Category Archives: Me

20th Anniversary of Worcester Cold Storage Fire

The 20th anniversary of the Worcester, Massachusetts Cold Storage fire is coming up. I wrote about it in my book. Today, I live just down the street from the site of the fire. I park my car in what used to be the abandoned lot I parked in that day when I stopped by to pay my respects. I share the story here:

Worcester, Massachusetts is famous for just a few things: Triple-deckers. Robert Goddard, the father of modern rocketry.  And the guy who invented the smiley face.

On December 3, 1999, Worcester became famous for a horrific building fire that killed six firefighters. It took days to put it out and recover their bodies. Our community was devastated.

When it came time for a memorial service, everyone came. Even the president. I took a couple of hours off work and walked downtown to watch the funeral procession. What struck me most were the 30,000 firefighters from around the world who came to pay their respects. Some were dressed in their best uniforms—polished buttons and crisp pleats. But most just showed up in the only thing they had—their turnout gear. The sight was incredible.

When it was over, as I walked back to work, I passed by the city’s main fire station. Hanging on a chain-link fence were several hand-drawn posters. Messages from local school children to the lost firefighters. I slowed to read them.

I was struck by one:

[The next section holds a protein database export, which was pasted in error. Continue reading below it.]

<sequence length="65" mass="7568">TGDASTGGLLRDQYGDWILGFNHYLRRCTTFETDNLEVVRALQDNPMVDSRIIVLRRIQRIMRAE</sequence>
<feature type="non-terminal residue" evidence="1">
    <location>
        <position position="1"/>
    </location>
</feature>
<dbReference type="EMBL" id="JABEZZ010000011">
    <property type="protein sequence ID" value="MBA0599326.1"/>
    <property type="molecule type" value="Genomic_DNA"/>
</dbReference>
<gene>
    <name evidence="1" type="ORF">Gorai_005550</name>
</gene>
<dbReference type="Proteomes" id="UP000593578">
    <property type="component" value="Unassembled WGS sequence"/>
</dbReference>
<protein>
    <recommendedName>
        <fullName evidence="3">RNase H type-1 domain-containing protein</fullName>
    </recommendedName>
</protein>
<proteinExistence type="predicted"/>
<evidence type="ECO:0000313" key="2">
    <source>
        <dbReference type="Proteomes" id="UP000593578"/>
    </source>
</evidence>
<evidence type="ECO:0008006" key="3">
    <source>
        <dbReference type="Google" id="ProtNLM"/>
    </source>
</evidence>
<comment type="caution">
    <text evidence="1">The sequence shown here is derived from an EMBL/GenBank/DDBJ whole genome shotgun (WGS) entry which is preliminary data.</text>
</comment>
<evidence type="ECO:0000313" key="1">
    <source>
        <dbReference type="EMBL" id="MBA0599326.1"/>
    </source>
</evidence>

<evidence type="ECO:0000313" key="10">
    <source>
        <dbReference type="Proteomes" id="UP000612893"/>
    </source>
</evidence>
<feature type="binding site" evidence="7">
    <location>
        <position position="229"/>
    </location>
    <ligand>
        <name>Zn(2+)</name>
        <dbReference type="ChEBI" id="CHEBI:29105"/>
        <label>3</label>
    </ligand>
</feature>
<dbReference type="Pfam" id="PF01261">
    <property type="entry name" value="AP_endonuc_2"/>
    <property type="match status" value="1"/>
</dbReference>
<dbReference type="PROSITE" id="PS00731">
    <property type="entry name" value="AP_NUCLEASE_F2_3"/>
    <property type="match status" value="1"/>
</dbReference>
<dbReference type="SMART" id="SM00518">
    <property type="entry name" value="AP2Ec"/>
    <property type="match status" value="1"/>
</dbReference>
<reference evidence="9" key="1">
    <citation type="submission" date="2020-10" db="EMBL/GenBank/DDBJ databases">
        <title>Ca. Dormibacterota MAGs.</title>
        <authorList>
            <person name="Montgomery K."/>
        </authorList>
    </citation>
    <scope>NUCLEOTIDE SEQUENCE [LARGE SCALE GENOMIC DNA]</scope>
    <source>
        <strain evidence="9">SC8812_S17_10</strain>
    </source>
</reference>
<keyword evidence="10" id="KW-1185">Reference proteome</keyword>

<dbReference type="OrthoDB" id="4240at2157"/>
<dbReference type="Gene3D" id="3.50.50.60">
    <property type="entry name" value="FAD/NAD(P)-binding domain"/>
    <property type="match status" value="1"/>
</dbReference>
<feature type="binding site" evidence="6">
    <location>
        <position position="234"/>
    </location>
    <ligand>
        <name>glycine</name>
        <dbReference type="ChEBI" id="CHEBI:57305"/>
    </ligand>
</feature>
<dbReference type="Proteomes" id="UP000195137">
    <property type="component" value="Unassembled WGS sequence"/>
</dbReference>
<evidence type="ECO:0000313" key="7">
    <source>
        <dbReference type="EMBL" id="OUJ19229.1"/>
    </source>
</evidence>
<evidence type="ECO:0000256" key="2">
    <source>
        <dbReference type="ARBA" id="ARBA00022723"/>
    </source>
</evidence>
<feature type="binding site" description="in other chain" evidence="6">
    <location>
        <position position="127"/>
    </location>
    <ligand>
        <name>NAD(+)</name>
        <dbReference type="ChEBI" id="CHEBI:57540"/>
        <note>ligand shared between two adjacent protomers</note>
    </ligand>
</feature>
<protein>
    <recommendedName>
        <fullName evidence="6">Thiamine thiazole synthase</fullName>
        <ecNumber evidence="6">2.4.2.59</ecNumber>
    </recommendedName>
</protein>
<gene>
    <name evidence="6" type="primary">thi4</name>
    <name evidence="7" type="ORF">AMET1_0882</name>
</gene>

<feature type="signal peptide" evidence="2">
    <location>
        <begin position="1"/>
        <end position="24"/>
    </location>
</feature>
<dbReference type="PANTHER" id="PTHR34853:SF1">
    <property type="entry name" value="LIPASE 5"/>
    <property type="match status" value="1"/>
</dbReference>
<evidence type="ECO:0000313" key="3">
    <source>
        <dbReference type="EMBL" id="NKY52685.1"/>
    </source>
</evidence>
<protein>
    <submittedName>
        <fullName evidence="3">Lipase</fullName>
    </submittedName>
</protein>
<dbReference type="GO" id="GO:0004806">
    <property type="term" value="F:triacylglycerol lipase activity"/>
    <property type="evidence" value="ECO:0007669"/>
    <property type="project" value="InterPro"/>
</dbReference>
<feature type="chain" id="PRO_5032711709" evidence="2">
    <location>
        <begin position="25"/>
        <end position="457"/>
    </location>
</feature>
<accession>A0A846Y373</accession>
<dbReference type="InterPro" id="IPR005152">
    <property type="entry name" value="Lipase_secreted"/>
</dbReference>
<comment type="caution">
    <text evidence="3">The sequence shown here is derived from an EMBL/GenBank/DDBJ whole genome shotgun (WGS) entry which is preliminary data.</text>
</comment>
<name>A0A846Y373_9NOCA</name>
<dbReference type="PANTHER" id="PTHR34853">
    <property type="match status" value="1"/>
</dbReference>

“May your house be safe from tigers.”

I burst into tears.

A few days later, I made my way down to the fire site. A makeshift memorial had sprung up nearby. A fire truck, parked by the side of the road, was festooned with mementos left by people coming to pay their respects. Flowers. More of those notes. Flags. T-shirts.

I collect things. I’ve been doing it for years. I call it “Real Word Stuff™.” It started with sand from some of the beaches I’ve visited. It has grown into trying to collect some little something from the places I’ve been that will remind me of that special day. Some of the things are straightforward: Confetti from the millennium in Times Square. Water from The Great Salt Lake. A dining room table. Others are more esoteric: Light from a Leonid Meteor Shower. Fog from the Sargasso Sea. I keep some of the stranger stuff in little glass bottles I have for just this purpose.

As I walked up to the fire truck, I kept wondering how I could collect something that would remind me of this solemn place and time. I certainly wasn’t going to take something someone else had left—that’s not how I do it. Maybe I’d find some soot. Or maybe just a smell would be enough. As I came around the truck, in the back, amid all the flowers and the other stuff, was a baseball hat. With four letters embroidered on the front. FEMA.

It took my breath away. I burst into tears again.

I went back to my car, opened the glove compartment, took out two of my little bottles, and walked back to the fire truck. One by one, I opened each, filled it with my breath, and sealed it up again. I left one on the truck’s bumper. The other went into my pocket.

Some things are bigger than one person, or one family, or one community can handle. For Worcester, it was that fire. We needed the whole country to support us. And they came.

Mental illness, like fires, strikes at unexpected times and in unexpected places. The victims and those trying to support them aren’t always in the best position to be able to handle it themselves. And even if they don’t always know the right thing to do, sometimes, we need our government to throw its hat into the ring, too. To help us make our houses safe from tigers.

—Pages 220-221, Witness to the Dark by Bob Larsted

My Breath

Much has changed in 20 years. But just as much remains the same: Mental health is still bigger than one person.

Bob

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Unforgettable Jane Dutton

Bob Jane